Press Release | Centre for Science and Environment

Press Release


Orissa Governor releases CSE’s national report on mining and environment

India’s richest lands – with minerals, forests, wildlife, water sources – are home to its poorest people. Mining in India has, contrary to government’s claims, done little for the development of the mineral-bearing regions of the country: says the latest publication from New Delhi-based Centre for Science and Environment -- its 356-page 6th State of India’s Environment Report, titled Rich Lands, Poor People -- Is Sustainable Mining Possible? 

The agenda for tiger conservation is urgent. The National Tiger Conservation Authority needs to set clear goals and take tough action, says CSE

New Delhi, November 27, 2006: “Setting up a National Tiger Conservation Authority was a key recommendation of the Tiger Task Force, and we welcome this step. The real test begins now: the Authority must have clear goals to be able to make a difference,” said Sunita Narain, director, Centre for Science and Environment (CSE) at a press briefing here today. Narain had headed the Tiger Task Force set up by the prime minister in 2005 to investigate the tiger crisis and to suggest ways to safeguard the magnificent animal.

Cement industry ‘green’ only when it suits its pocket, says CSE rating study

New Delhi, December 16, 2005: The cement industry, the country’s second largest excise duty payer (after tobacco industry) and potentially very polluting, has been awarded the Three Leaves Award by the Centre for Science and Environment (CSE). This sector, which has major environmental impacts, has received higher marks than the three sectors rated previously by CSE – pulp and paper, chlor-alkali and automobiles.

Tiger Task Force report presents agenda to save the tiger the Indian way

Recently submitted report says in India, forests are not wilderness but also the habitats of people

Tiger Task Force submits report to prime minister Manmohan Singh Presents an action agenda to save the tiger the Indian way, where forests are not wilderness but also the habitats of people

New Delhi, August 5, 2005: India is protecting its tigers against all odds; the biggest threat to the tiger today is not poaching per se, but a deadly combination of the poachers’ guns and the growing anger of people who live in and around tiger habitats, says Joining the Dots, the report of the Tiger Task Force submitted to prime minister Manmohan Singh today.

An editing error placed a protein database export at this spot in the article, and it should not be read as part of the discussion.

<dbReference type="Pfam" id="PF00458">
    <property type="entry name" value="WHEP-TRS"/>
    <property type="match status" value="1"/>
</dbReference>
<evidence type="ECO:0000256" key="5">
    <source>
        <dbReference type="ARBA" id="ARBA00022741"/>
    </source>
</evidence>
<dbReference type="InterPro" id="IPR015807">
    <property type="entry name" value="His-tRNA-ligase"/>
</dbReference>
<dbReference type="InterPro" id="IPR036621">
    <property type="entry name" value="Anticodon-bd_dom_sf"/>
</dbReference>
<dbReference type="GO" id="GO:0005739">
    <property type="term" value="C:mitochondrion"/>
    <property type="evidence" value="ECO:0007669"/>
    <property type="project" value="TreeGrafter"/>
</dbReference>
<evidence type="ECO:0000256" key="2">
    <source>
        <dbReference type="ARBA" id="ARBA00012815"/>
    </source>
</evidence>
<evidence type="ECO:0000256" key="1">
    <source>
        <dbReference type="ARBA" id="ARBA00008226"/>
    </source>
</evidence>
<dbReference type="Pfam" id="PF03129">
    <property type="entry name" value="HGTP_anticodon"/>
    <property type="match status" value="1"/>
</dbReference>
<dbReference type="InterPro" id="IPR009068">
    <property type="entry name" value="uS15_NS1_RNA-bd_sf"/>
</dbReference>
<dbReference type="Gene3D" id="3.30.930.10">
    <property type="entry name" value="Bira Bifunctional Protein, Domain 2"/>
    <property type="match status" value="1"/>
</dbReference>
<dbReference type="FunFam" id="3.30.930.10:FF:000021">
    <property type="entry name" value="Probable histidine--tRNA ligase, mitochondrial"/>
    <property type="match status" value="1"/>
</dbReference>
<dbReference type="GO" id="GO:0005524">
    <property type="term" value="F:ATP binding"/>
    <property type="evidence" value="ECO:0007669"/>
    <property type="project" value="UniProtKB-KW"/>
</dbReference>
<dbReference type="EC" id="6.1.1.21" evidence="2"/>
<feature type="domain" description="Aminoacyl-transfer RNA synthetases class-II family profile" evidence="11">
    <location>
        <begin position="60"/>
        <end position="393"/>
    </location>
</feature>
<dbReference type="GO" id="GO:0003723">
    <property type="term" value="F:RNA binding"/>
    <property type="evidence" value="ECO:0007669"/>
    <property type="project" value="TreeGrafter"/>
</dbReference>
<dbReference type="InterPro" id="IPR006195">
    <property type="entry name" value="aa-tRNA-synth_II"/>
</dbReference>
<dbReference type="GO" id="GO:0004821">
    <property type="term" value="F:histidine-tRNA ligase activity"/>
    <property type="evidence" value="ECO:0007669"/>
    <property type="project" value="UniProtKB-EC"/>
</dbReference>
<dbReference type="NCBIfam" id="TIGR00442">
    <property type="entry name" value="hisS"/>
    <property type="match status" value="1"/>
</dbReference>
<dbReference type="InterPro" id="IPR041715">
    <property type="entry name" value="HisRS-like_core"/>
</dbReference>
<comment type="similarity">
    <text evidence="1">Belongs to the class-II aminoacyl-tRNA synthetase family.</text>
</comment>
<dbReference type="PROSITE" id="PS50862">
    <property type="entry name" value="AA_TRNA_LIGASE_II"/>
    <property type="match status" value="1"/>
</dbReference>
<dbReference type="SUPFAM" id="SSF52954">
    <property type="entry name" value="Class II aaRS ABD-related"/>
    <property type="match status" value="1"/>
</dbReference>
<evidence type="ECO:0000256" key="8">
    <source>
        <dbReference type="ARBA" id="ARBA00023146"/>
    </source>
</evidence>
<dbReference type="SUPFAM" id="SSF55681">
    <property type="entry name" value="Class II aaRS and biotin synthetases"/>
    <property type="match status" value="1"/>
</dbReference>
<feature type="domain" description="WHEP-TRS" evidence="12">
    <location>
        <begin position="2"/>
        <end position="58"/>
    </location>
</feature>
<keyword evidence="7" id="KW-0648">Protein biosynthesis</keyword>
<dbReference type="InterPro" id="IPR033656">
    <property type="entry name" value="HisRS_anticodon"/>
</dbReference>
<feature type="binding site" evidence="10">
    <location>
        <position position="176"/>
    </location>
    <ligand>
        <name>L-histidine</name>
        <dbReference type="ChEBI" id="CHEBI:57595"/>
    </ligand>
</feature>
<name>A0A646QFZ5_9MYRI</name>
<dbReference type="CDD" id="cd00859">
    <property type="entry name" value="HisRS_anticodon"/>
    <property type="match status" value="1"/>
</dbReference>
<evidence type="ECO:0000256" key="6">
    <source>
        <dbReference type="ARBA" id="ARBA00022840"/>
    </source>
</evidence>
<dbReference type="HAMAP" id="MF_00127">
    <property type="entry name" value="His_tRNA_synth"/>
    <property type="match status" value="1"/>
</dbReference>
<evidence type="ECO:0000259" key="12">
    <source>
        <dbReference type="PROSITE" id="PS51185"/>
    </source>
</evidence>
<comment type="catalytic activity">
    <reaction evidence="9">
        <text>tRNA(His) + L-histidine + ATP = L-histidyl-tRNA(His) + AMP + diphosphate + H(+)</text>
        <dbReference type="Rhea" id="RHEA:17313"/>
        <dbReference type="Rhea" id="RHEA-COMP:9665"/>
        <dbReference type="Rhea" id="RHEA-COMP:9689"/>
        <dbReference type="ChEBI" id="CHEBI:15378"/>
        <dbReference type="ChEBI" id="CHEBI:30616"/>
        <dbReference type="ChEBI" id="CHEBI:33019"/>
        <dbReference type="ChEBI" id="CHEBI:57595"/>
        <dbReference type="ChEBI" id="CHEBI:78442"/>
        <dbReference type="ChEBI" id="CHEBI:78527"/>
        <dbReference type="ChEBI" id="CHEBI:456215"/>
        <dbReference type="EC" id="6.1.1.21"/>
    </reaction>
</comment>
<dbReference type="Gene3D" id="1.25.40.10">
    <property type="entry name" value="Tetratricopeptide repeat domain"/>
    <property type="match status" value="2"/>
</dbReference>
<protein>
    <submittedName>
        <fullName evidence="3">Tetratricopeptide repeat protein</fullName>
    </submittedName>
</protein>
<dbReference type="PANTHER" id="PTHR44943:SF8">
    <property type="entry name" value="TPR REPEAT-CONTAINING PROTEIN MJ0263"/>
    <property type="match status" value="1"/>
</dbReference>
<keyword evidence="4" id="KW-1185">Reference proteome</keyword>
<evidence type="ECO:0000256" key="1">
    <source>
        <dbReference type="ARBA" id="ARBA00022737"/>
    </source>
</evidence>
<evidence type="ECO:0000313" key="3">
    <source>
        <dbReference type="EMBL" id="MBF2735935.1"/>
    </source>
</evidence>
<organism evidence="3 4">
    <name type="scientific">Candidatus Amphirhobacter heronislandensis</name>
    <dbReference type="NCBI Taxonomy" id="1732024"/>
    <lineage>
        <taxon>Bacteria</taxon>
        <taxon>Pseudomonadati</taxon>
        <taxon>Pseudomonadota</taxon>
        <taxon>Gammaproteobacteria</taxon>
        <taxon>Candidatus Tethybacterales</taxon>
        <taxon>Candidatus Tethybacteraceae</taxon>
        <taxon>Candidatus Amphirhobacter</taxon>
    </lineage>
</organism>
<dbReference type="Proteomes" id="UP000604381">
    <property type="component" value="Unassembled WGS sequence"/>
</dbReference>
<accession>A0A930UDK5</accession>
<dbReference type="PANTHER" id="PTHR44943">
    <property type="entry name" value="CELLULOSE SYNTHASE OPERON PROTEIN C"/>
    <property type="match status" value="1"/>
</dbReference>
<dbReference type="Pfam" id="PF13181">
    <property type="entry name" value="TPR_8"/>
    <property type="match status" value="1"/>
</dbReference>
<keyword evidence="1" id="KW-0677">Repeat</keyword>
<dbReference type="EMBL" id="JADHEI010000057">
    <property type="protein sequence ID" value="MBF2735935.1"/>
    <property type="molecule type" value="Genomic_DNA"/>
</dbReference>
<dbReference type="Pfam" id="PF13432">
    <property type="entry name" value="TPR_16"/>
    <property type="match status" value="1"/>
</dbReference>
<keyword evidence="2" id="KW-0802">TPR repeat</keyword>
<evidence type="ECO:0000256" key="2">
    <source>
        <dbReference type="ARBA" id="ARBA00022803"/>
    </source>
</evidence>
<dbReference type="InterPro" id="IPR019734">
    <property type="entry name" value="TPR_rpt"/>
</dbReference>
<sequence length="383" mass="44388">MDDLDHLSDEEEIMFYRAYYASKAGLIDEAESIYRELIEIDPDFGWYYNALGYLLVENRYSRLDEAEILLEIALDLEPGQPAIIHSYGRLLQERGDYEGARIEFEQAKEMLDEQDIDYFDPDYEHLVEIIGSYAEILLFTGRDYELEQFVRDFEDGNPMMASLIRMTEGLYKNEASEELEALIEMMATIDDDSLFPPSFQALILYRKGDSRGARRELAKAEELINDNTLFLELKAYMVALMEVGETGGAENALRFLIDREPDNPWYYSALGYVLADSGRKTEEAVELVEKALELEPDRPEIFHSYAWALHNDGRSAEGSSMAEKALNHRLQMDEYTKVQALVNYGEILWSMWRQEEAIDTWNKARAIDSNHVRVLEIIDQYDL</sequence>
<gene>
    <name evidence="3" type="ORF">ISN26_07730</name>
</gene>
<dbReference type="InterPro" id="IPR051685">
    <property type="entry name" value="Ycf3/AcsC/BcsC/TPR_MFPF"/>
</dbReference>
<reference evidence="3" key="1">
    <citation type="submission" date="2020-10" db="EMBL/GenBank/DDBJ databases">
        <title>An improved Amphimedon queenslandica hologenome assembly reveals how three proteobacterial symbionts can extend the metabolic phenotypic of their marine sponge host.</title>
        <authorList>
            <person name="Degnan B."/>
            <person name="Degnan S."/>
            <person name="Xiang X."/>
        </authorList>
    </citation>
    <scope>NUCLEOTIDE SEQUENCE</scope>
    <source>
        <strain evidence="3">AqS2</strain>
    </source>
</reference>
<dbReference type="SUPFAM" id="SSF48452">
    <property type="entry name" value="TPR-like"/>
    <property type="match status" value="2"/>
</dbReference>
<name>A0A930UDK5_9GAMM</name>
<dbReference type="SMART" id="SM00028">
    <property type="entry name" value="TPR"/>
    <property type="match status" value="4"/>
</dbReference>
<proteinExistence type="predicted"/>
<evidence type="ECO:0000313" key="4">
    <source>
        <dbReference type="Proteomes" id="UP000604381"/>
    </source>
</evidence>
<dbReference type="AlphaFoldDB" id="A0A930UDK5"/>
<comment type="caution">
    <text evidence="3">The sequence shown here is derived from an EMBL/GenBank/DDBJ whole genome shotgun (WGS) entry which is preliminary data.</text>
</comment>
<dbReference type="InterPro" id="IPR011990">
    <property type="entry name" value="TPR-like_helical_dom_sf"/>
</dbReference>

Where poison flows in the veins…

Chandigarh, June 7, 2005: A study by the Centre for Science and Environment (CSE), a New Delhi-based research and advocacy organisation, has found very high levels of pesticide residues in human blood samples taken from Punjab villages. The study conducted by the Centre’s Pollution Monitoring Laboratory appears in the fortnightly newsmagazine Down To Earth (June 15, 2005).

No quick fix answers for tiger conservation

Tiger Task Force holds first set of consultations with experts. Finds Indian tiger faces huge challenges: extensive, highly organised international poaching networks, lack of professional law enforcement to break through international crime, abysmally low conviction rate for poaching offenders and most importantly, increasing hostility of local communities who share the tiger's habitat because of years of mismanagement and conservation policies that exclude people from protected areas. It is clear that the tiger crisis needs serious and considered response. No quick fix solution will work agree experts and members.

CSE unveils results of the 2nd Green Rating of the Pulp and paper industry

September 30, 2004 
Pulp and paper industry rated for the second time by CSE.
The rating pushes companies to improve their environmental performance

  • The second rating of the pulp and paper sector shows visible improvements in environmental performance of large companies.
  • CSE’s data shows that industry can work to provide jobs and a growth model -- it can provide employment to 0.55 million farming families just from tree plantation, and can make India a pulp-surplus country.
  • The credibility of the rating works as a reputational incentive to drive change in the sector.
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Mercury pollution of India

Mercury, a very toxic and dangerous substance, has severely contaminated land, water, air and the food chain throughout India.

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